I’d sat in stunned silence while Richmond fidgeted with his bow tie. Getting to my feet, I took Mother by the arm and led her outside to the car where Stanley was waiting. Little was said during the journey home. When we arrived at the house, Mother excused herself and went up to her room.

I asked Stanley to join me in the lounge. After all, he’d been ferrying Father back and forward to the Sedgwick Arms every Friday night for years. Surely he must have some idea about what was going on?

‘What on earth is this all about, Stanley?’ I asked when he arrived. ‘Do you know anything about this “Sharon Turpen” person?’

Readily accepting my offer of a glass of whisky, Stanley sat down on the settee next to me. ‘Your father was a very strong-willed man, as you well know, Sarah,’ he said, sipping at his drink. ‘About five years ago, he confided in me that he wanted more excitement in his life. When I asked him what kind of “excitement” he had in mind, he was quite explicit. He wanted a young lady – someone who would be the very soul of discretion – who would – how can I put this? – “entertain him”, in exchange for an extremely generous remuneration. He asked me if I could arrange this, so I introduced him to Sharon Turpen. Thereafter, Friday evening at the Sedgwick Arms became the highlight of his week.’

‘I’m truly flabbergasted,’ I said, shaking my head. ‘I didn’t think the old man had it in him.’


My reverie of these events was broken by Oliver Richmond’s discreet cough. I glanced to my right. Only the empty chair where mother had sat a year ago convinced me I wasn’t reliving a dream.

After my father’s death, Mother had revived her interest in horse riding, going out with the local hunt most weekends. Last Saturday, her horse had reared suddenly and she’d been thrown to the ground, breaking her neck on impact.

Richmond cleared his throat again. ‘This is the last will and testament of Mrs Anne Rushport,’ he intoned. ‘To Stanley Hawkey, my dear friend, I bequeath the sum of five thousand pounds.’ I gulped. ‘The remainder of my estate, I leave to my daughter, Sarah.’

‘Thank you, Mr Richmond,’ I said quietly.

‘There’s a second will to be read,’ Richmond announced solemnly.

‘What are you talking about?’

Richmond produced another envelope from his desk drawer and extracted the single sheet of handwritten paper. ‘This is the last will and testament of Miss Sharon Turpen. I hereby leave my entire estate to Miss Sarah Rushport.’ Richmond placed the sheet of paper carefully on his desk and peered at me over the top of his spectacles. ‘And Miss Turpen’s estate is worth considerably more than your mother’s, I might add,’ he said. ‘Considerably more,’ he repeated, nodding his head up and down.


‘I’m totally mystified,’ I said to Stanley when we got back to the house. ‘If you don’t mind me saying, I knew you and Mother got on well – but not to the extent of five thousand pounds! And Sharon Turpen is dead?’ I added. ‘What a bizarre coincidence. And why on earth would she leave her estate to me?’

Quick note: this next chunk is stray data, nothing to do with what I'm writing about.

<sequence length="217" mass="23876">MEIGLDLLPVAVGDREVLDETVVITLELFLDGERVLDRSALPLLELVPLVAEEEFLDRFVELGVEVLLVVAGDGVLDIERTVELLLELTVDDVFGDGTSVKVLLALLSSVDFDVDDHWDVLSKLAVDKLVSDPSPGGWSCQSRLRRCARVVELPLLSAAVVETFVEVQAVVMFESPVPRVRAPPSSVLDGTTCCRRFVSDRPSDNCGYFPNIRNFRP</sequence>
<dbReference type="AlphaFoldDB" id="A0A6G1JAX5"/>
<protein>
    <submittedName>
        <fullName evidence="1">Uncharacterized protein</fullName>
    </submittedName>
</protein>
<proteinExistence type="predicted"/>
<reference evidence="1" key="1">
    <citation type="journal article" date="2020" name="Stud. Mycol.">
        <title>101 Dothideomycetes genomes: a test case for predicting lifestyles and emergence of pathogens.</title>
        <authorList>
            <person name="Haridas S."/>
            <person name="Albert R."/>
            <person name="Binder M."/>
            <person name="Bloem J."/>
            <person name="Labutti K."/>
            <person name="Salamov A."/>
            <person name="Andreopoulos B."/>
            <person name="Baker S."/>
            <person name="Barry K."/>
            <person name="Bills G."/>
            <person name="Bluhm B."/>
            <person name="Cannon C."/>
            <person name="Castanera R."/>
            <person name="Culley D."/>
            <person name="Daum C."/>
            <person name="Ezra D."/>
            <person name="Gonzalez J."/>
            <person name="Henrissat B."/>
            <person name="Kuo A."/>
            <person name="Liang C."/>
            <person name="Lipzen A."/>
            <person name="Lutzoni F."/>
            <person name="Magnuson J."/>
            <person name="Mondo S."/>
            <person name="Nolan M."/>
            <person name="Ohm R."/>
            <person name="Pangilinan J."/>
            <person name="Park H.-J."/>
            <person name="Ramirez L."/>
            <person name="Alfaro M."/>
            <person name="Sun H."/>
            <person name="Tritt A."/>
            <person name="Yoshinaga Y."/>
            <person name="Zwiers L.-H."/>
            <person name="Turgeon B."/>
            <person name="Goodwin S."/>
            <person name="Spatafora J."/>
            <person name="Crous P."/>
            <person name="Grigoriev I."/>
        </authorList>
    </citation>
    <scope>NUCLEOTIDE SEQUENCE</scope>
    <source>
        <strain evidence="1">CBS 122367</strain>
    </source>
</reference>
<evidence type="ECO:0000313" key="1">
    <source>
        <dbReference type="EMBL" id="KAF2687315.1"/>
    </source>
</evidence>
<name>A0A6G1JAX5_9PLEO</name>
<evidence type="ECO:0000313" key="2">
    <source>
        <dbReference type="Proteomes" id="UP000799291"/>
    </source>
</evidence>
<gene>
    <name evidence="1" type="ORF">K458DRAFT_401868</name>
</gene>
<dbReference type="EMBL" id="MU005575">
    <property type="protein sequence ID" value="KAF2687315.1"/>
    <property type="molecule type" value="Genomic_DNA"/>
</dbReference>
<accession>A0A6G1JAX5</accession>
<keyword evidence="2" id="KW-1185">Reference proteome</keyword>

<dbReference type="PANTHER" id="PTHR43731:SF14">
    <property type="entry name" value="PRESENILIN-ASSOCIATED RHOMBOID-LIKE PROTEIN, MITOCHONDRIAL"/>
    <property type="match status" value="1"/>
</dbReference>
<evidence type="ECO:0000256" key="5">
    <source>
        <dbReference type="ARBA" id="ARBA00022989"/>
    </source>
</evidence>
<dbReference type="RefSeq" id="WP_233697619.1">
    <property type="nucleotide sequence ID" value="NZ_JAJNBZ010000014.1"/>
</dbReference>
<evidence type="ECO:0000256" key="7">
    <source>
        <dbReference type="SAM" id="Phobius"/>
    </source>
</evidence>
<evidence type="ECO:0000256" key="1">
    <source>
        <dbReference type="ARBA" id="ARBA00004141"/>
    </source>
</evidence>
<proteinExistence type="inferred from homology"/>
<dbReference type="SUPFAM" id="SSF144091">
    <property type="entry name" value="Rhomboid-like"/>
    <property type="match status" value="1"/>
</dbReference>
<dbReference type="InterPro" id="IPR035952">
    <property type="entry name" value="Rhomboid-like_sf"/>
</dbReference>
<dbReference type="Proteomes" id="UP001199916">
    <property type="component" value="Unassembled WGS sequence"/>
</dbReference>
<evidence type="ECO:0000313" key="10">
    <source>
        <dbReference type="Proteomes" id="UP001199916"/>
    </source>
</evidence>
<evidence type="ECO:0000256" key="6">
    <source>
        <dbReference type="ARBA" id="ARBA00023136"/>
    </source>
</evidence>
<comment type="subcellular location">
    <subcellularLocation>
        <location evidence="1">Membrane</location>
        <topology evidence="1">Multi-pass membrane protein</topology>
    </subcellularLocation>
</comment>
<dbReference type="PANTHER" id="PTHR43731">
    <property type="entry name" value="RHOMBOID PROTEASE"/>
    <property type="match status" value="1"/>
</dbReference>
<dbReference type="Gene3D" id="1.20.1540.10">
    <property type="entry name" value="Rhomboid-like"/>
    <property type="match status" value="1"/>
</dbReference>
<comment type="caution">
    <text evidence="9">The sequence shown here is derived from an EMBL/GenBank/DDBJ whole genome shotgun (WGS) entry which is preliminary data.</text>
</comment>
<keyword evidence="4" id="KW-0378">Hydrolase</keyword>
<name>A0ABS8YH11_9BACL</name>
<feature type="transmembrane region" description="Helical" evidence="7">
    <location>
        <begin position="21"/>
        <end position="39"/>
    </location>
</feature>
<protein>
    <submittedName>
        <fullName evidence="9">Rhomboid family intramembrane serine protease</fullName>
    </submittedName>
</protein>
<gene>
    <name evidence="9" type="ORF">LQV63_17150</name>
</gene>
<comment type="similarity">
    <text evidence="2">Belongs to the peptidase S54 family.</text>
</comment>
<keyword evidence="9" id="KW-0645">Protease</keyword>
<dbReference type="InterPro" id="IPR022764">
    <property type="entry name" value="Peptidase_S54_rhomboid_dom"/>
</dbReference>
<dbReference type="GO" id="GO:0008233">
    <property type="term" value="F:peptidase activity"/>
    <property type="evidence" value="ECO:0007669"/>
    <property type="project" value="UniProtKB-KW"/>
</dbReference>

Stanley smiled enigmatically. ‘There’s something you need to know, Sarah. Your mother and I were what you might call “business partners”.’ I raised a quizzical eyebrow. ‘A few years back, when your father spoke to me about putting more excitement into his life, I was very uncomfortable with the idea of him deceiving your mother, so I decided to tell her about his intentions. She concluded that he was unlikely to be deflected from his fantasy – and she surmised that if I didn’t assist him in finding a suitable young lady, someone else would. Having given the matter due consideration, your mother decided to give it a try.’

‘Give what a try?’

‘A disguise. She came up with the idea of a long, blonde wig and a special costume, which comprised a red basque, fishnet stockings and a velvet eye-mask – and she chose her new name: Sharon Turpen. On Friday evenings, while I was driving your father to the hotel, she would apply her make-up to hide her freckles, then don her wig and costume, the whole outfit concealed beneath her long, black cloak. When I returned from dropping off your father, I would drive her across to the Sedgwick Arms. She kept her eye-mask in her handbag and she would slip it on before entering room twenty-four. At ten thirty I went back to the hotel to collect her, returning at eleven to pick up your father.’

‘I can’t believe what I’m hearing! My mother was Sharon Turpen? In a red basque!’

Stanley chortled. ‘If you could see the expression on your face, Sarah!’

‘I still can’t believe this!’

‘If you would care to look in your mother’s wardrobe? At the back, I believe, behind her wedding dress.’

I hurried to the master bedroom, Stanley following close behind. Flinging open the wardrobe door, I tugged at the clothes on the rail and when I wrenched out the last hanger I saw the red basque, the fishnet stockings, the velvet eye-mask and the long, blonde wig.

‘And Father never suspected? Not once – in five years?’

‘I really don’t know the answer to that, Sarah. If he did, he never gave any indication of it to me. However, I have my suspicions. Anne Rushport and Sharon Turpen – the old boy was red-hot at anagrams!’



Find out more about author Bill Daly here.